And while this is changing, he says that driving home the value of qualification across engineering organisations is critical not least as the UK deals with the changing economic outlook.
“The recession has certainly meant that there is more interest in registration,” he explains. “Whereas you could survive in a positive economy without recognition because the skills shortage meant people would buy anything, people are now looking to differentiate themselves and registration is one way of doing this.”
“Firms are now recognising the value of diversifying into new markets and we are seeing a big increase of registrants working overseas again”
“Firms are now recognising the value of diversifying into new markets and we are seeing a big increase of registrants working overseas again,” he explains.
“We have registrants in 45 countries. The reality is that we are not just interested in engineering standards in the UK - we are looking to provide registrants with the mobility ticket that allows them to operate on an international level.”
Alongside this promotion of internationally recognised competence, the Engineering Council is also promoting guidance and standards around professional ethics, including the impact of legislation around safety, bribery and corruption.
The recent Statement of Ethical Principles – drawn up with the Royal Academy – is, he says, about protecting the public but is also to help professionals as more and more legislation piles on the pressure.
“If we just continued with our professional ethics that said we design bridges that stand up, fine – but actually the role of engineers is much broader than that so our ethics and standards also need to be much broader.”
This need for engineers to understand and operate in a bigger picture has also led to the development of programmes such as the Education for Engineering (E4E) programme But Prichard insists the twin roles of protecting the public and providing recognition must remain the Council’s core focus.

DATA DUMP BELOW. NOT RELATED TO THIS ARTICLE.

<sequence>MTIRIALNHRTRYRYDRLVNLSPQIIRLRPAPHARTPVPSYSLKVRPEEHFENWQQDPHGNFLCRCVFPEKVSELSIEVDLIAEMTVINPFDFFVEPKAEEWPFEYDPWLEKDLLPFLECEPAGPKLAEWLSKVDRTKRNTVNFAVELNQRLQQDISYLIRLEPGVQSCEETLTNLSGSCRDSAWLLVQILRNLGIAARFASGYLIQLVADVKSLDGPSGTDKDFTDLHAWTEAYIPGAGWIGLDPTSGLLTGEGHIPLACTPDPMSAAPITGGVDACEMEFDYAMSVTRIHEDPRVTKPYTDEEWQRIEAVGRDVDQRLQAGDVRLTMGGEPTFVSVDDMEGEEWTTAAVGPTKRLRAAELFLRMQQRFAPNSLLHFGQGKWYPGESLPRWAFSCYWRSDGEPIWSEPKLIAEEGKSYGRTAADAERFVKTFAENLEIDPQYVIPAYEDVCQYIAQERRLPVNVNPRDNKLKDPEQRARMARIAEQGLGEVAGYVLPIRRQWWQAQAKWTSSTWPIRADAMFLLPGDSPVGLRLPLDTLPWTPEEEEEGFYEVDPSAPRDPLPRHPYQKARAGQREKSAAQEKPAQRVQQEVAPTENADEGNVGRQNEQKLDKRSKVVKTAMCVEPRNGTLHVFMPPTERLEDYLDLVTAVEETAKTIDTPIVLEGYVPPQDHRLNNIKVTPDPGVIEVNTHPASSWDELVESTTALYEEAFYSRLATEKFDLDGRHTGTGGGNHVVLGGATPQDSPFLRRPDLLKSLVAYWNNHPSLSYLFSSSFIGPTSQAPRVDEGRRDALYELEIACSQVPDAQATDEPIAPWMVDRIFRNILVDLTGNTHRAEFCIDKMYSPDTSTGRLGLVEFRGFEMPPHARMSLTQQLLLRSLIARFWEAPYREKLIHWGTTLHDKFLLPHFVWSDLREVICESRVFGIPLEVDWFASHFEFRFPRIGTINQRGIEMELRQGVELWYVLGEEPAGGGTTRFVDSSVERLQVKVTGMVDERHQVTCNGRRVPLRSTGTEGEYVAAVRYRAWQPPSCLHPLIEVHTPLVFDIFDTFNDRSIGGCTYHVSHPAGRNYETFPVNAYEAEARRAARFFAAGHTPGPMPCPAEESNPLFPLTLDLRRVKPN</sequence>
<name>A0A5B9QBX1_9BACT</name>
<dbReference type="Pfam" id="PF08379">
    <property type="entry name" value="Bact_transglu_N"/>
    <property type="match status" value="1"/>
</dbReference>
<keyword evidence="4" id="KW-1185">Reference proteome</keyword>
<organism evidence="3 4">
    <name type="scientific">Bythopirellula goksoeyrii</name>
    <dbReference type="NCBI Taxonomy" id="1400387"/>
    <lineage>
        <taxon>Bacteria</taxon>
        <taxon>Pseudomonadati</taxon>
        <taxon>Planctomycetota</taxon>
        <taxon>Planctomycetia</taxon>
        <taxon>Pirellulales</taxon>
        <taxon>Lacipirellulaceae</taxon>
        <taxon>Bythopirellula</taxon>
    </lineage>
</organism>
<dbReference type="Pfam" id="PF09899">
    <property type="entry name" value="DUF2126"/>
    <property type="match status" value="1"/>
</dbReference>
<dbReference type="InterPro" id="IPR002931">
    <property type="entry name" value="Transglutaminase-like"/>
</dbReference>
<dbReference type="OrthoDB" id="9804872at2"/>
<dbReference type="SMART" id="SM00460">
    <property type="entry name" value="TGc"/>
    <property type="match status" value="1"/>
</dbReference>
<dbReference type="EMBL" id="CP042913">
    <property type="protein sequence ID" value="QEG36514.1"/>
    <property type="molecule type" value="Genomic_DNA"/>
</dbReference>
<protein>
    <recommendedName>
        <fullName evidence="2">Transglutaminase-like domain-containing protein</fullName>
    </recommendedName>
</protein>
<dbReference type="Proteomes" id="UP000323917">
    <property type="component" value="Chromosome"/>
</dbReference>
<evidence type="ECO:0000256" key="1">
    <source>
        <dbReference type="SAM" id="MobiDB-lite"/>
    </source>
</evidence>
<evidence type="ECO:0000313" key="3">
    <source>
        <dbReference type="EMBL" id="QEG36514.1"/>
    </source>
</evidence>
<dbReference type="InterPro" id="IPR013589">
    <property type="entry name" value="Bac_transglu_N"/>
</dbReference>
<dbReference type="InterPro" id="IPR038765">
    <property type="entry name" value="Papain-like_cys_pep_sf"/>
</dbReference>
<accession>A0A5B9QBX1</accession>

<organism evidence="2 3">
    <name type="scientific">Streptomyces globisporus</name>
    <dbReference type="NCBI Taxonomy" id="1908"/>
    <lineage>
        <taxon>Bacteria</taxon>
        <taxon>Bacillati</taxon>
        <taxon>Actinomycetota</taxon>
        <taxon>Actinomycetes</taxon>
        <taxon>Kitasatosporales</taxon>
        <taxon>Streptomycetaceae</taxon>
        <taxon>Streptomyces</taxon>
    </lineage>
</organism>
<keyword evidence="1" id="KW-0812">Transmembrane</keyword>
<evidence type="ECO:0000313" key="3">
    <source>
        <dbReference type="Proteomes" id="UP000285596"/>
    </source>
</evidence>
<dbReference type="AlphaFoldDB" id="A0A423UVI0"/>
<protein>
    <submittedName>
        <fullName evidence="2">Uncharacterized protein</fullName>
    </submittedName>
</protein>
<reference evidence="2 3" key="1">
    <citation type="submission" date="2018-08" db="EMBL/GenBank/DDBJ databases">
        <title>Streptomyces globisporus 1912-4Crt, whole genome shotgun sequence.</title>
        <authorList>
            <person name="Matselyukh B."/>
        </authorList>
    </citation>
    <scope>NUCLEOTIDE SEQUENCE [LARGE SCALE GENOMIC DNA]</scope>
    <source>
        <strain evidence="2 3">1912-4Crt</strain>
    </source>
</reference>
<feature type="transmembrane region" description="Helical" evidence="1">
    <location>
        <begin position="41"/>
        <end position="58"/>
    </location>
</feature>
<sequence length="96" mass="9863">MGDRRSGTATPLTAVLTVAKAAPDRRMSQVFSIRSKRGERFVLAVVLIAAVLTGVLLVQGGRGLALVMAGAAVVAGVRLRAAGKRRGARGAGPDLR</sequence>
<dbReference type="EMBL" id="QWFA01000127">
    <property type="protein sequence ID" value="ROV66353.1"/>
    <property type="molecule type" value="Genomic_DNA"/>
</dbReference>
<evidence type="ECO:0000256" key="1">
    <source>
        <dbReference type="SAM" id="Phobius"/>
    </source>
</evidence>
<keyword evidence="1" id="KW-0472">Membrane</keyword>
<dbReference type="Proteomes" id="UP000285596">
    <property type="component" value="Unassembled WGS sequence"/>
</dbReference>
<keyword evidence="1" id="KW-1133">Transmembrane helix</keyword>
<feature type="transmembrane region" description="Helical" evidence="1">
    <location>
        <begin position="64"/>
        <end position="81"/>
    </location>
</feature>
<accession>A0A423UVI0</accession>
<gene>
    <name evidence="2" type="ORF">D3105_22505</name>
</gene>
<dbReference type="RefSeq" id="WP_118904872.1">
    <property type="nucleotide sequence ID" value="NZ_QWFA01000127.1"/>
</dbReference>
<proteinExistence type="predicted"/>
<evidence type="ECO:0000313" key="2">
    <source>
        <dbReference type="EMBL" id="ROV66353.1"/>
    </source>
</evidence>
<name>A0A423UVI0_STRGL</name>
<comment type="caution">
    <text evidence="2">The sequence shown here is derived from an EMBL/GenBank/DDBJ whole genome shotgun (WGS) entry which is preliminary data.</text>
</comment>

“In the past we had cradle to the grave employment, your employer looked after your career development. Now career ownership is with the individual”
The increasing drive by institutions towards compulsory continuing professional development (CPD) as a means to verify competence is, he says, likely to generate some discussion over the next few months and years as various planned policies are implemented.
The ICE, for example, begins formal monitoring of members’ CPD record from this year. It will ask a randomly selected sample of 10% to submit their development action plans and then in 2012 they will be required to submit evidence of the CPD to meet these plans.
“In the past when we had cradle to the grave employment your employer looked after your career development – for better or worse. Now career ownership is with the individual,” Prichard points out. “But if you start asking people to submit you have to set up a panel to monitor the records, you are in danger of setting up a bureaucratic nightmare that actually doesn’t add value,” he warns.
“The first step may be to ask chartered engineers to submit a certificate stating that they have fulfilled their CPD obligations.”
Yet as with all its activities, Prichard highlights that with CPD, the Engineering Council must work in partnership with the professional institutions to help deliver the most effective outcomes.
“The more that can be done to enable individual registrants to continue their professional development then the better it will be for the profession and the better it will be for the industry,” he says.